Leupold BX-4 Rangefinding Binoculars

How do you pack

Ridge Runner

New member
Sep 21, 2003
On the ridge
Now that the season is coming up and we have went over the what is the farthest you have packed, how about a bit into the once you have it down and the real work starts. Now this will be my first elk hunt if drawn so am taking all this in and logging it in the brain for when and if the time comes. I was reading a good article on the Alaskan method of quartering and it sounds like a great way to do it. Being that I will not have horses it does sound like the way to go. Pros and cons if any? How about deboning on the spot? My feelings on the quartering is that you can get it hung in a tree while you are working on the others and start cooling down pretty quick. Any suggestions??
Here's my 2 cents
I use 4 heavy cotton meat bags and keep them and my parachute cord and my knives in a premade meat pack rigged up and ready to go.
I gut the elk and take the head off, GPS waypoint mark the kill or flag out of th timber with surveyors tape, go to my truck with the tagged head tied on or carried over my day pack on my back and stash it somewhere away from the kill but near the truck or locked in the canopy if you have one, I do this to prevent the possibilty of having a dispute over the kill (there's some unscrupulous bastards in the world), I grab my pack and then go to work, I debone or 1/4 depending on length of the pack out and availabilty of help and the weather.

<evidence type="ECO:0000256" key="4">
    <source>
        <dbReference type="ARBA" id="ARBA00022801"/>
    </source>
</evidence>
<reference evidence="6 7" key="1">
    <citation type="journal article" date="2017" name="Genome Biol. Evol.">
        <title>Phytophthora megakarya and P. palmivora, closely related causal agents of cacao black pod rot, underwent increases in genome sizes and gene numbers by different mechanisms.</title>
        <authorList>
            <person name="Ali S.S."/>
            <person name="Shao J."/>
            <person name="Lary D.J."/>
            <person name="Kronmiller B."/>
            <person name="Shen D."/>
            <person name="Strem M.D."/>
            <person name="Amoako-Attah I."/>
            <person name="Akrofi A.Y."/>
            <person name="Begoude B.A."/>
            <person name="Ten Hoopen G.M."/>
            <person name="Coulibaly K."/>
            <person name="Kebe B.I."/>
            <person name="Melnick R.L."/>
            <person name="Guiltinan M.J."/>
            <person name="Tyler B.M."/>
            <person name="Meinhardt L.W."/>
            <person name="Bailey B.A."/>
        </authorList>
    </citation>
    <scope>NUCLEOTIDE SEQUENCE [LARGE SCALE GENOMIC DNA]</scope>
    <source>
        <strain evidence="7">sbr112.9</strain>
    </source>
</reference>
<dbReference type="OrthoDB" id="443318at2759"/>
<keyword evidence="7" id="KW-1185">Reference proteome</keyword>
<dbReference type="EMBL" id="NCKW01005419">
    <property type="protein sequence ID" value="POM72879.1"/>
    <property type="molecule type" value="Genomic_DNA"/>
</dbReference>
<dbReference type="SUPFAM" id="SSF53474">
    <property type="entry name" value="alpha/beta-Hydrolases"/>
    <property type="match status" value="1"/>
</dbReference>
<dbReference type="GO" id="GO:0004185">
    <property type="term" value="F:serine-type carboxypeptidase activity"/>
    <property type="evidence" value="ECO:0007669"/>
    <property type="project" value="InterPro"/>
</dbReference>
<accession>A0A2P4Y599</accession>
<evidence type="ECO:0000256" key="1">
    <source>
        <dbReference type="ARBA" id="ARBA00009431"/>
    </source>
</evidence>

To me, once your into skinning and processing the meat, its imerative to get it bagged and hung up if possible really soon, keep it clean and keep the flys off and start heading for the truck and then the meat locker. Good Luck
Before I had a horse, my first trip out was like mentioned above. I would take out the head and put it in the truck, grab my frame pack and take one quarter out at a time. I have yet to debone one though. I have never had to leave an animal in overnight either. How far in I would go depended on how much time I had to hunt before dark and have always been lucky enough to get them out before dark. I bring a big can of black pepper with me to keep the flies off. Now that I have a horse, I quarter it and throw them in my saddle panniers, sinch them down good and tie the head on top and walk out leading my horse. I ride in on my horse and tie him up and hit the timber. I mark my horse on my GPS and when an animal is down, I mark it on my GPS and also flag my way out of the timber to get the horse. I do not gut the elk anymore and cut it when I return with the horse and load the horse.